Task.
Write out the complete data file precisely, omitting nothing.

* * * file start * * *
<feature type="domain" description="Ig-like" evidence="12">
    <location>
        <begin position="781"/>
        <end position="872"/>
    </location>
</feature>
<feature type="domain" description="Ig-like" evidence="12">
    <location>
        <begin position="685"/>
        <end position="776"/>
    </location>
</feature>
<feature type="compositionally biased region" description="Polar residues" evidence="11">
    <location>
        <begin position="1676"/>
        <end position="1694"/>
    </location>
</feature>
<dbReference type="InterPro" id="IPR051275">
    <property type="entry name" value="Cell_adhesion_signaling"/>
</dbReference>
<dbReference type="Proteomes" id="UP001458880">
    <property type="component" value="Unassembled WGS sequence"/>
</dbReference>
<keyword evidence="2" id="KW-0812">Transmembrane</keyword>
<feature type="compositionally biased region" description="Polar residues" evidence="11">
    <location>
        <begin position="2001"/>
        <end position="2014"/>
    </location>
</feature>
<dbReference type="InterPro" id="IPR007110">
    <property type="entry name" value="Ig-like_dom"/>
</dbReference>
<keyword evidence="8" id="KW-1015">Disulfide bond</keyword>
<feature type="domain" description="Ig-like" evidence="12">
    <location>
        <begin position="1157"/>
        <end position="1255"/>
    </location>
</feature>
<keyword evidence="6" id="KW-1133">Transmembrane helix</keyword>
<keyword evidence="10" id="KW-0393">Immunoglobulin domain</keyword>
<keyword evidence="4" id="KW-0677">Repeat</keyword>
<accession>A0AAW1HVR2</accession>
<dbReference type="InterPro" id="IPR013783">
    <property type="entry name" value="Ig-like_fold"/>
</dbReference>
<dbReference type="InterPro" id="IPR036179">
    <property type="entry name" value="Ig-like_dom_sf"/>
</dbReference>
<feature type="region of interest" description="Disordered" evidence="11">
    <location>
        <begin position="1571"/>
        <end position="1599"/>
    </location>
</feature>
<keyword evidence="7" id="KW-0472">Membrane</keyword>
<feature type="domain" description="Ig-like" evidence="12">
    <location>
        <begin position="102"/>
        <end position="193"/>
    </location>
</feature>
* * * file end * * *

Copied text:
<feature type="domain" description="Ig-like" evidence="12">
    <location>
        <begin position="781"/>
        <end position="872"/>
    </location>
</feature>
<feature type="domain" description="Ig-like" evidence="12">
    <location>
        <begin position="685"/>
        <end position="776"/>
    </location>
</feature>
<feature type="compositionally biased region" description="Polar residues" evidence="11">
    <location>
        <begin position="1676"/>
        <end position="1694"/>
    </location>
</feature>
<dbReference type="InterPro" id="IPR051275">
    <property type="entry name" value="Cell_adhesion_signaling"/>
</dbReference>
<dbReference type="Proteomes" id="UP001458880">
    <property type="component" value="Unassembled WGS sequence"/>
</dbReference>
<keyword evidence="2" id="KW-0812">Transmembrane</keyword>
<feature type="compositionally biased region" description="Polar residues" evidence="11">
    <location>
        <begin position="2001"/>
        <end position="2014"/>
    </location>
</feature>
<dbReference type="InterPro" id="IPR007110">
    <property type="entry name" value="Ig-like_dom"/>
</dbReference>
<keyword evidence="8" id="KW-1015">Disulfide bond</keyword>
<feature type="domain" description="Ig-like" evidence="12">
    <location>
        <begin position="1157"/>
        <end position="1255"/>
    </location>
</feature>
<keyword evidence="6" id="KW-1133">Transmembrane helix</keyword>
<keyword evidence="10" id="KW-0393">Immunoglobulin domain</keyword>
<keyword evidence="4" id="KW-0677">Repeat</keyword>
<accession>A0AAW1HVR2</accession>
<dbReference type="InterPro" id="IPR013783">
    <property type="entry name" value="Ig-like_fold"/>
</dbReference>
<dbReference type="InterPro" id="IPR036179">
    <property type="entry name" value="Ig-like_dom_sf"/>
</dbReference>
<feature type="region of interest" description="Disordered" evidence="11">
    <location>
        <begin position="1571"/>
        <end position="1599"/>
    </location>
</feature>
<keyword evidence="7" id="KW-0472">Membrane</keyword>
<feature type="domain" description="Ig-like" evidence="12">
    <location>
        <begin position="102"/>
        <end position="193"/>
    </location>
</feature>